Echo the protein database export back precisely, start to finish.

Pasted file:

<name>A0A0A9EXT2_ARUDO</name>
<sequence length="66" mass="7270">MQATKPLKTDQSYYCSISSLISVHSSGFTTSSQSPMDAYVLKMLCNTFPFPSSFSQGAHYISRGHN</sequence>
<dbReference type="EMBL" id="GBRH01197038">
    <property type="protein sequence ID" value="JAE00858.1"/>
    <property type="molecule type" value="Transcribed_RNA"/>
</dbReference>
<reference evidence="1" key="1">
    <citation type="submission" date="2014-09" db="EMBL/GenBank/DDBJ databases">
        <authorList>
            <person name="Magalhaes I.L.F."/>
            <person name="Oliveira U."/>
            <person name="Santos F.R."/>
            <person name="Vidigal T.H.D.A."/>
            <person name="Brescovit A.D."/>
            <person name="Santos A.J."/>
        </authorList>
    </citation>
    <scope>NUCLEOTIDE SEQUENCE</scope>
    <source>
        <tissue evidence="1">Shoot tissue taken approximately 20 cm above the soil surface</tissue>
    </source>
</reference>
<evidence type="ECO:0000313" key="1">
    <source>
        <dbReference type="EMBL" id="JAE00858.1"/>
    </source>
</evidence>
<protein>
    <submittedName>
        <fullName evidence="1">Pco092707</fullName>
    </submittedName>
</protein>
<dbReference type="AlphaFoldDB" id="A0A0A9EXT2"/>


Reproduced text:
<name>A0A0A9EXT2_ARUDO</name>
<sequence length="66" mass="7270">MQATKPLKTDQSYYCSISSLISVHSSGFTTSSQSPMDAYVLKMLCNTFPFPSSFSQGAHYISRGHN</sequence>
<dbReference type="EMBL" id="GBRH01197038">
    <property type="protein sequence ID" value="JAE00858.1"/>
    <property type="molecule type" value="Transcribed_RNA"/>
</dbReference>
<reference evidence="1" key="1">
    <citation type="submission" date="2014-09" db="EMBL/GenBank/DDBJ databases">
        <authorList>
            <person name="Magalhaes I.L.F."/>
            <person name="Oliveira U."/>
            <person name="Santos F.R."/>
            <person name="Vidigal T.H.D.A."/>
            <person name="Brescovit A.D."/>
            <person name="Santos A.J."/>
        </authorList>
    </citation>
    <scope>NUCLEOTIDE SEQUENCE</scope>
    <source>
        <tissue evidence="1">Shoot tissue taken approximately 20 cm above the soil surface</tissue>
    </source>
</reference>
<evidence type="ECO:0000313" key="1">
    <source>
        <dbReference type="EMBL" id="JAE00858.1"/>
    </source>
</evidence>
<protein>
    <submittedName>
        <fullName evidence="1">Pco092707</fullName>
    </submittedName>
</protein>
<dbReference type="AlphaFoldDB" id="A0A0A9EXT2"/>